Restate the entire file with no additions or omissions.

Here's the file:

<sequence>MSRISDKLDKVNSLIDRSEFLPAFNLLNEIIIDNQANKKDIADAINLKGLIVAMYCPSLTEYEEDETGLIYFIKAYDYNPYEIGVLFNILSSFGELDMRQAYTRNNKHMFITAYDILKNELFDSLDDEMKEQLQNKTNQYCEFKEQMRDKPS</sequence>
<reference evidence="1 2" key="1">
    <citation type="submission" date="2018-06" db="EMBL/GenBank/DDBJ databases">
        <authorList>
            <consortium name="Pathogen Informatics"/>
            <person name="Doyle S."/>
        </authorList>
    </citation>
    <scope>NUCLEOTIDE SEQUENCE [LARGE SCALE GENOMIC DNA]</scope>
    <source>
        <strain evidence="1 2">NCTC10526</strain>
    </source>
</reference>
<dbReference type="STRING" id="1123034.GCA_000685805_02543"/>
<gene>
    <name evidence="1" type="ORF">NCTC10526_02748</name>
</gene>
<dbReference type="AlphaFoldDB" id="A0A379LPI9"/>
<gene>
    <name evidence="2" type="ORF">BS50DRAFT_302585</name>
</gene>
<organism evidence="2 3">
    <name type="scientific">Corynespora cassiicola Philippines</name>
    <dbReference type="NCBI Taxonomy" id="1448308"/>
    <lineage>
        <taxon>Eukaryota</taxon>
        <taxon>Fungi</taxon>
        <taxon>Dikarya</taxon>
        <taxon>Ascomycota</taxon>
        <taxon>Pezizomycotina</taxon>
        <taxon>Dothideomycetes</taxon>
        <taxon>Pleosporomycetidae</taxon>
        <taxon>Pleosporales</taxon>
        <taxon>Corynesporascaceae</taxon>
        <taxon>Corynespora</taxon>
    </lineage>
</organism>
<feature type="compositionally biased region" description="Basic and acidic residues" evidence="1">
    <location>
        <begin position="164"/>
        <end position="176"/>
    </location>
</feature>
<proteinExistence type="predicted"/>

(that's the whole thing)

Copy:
<sequence>MSRISDKLDKVNSLIDRSEFLPAFNLLNEIIIDNQANKKDIADAINLKGLIVAMYCPSLTEYEEDETGLIYFIKAYDYNPYEIGVLFNILSSFGELDMRQAYTRNNKHMFITAYDILKNELFDSLDDEMKEQLQNKTNQYCEFKEQMRDKPS</sequence>
<reference evidence="1 2" key="1">
    <citation type="submission" date="2018-06" db="EMBL/GenBank/DDBJ databases">
        <authorList>
            <consortium name="Pathogen Informatics"/>
            <person name="Doyle S."/>
        </authorList>
    </citation>
    <scope>NUCLEOTIDE SEQUENCE [LARGE SCALE GENOMIC DNA]</scope>
    <source>
        <strain evidence="1 2">NCTC10526</strain>
    </source>
</reference>
<dbReference type="STRING" id="1123034.GCA_000685805_02543"/>
<gene>
    <name evidence="1" type="ORF">NCTC10526_02748</name>
</gene>
<dbReference type="AlphaFoldDB" id="A0A379LPI9"/>
<gene>
    <name evidence="2" type="ORF">BS50DRAFT_302585</name>
</gene>
<organism evidence="2 3">
    <name type="scientific">Corynespora cassiicola Philippines</name>
    <dbReference type="NCBI Taxonomy" id="1448308"/>
    <lineage>
        <taxon>Eukaryota</taxon>
        <taxon>Fungi</taxon>
        <taxon>Dikarya</taxon>
        <taxon>Ascomycota</taxon>
        <taxon>Pezizomycotina</taxon>
        <taxon>Dothideomycetes</taxon>
        <taxon>Pleosporomycetidae</taxon>
        <taxon>Pleosporales</taxon>
        <taxon>Corynesporascaceae</taxon>
        <taxon>Corynespora</taxon>
    </lineage>
</organism>
<feature type="compositionally biased region" description="Basic and acidic residues" evidence="1">
    <location>
        <begin position="164"/>
        <end position="176"/>
    </location>
</feature>
<proteinExistence type="predicted"/>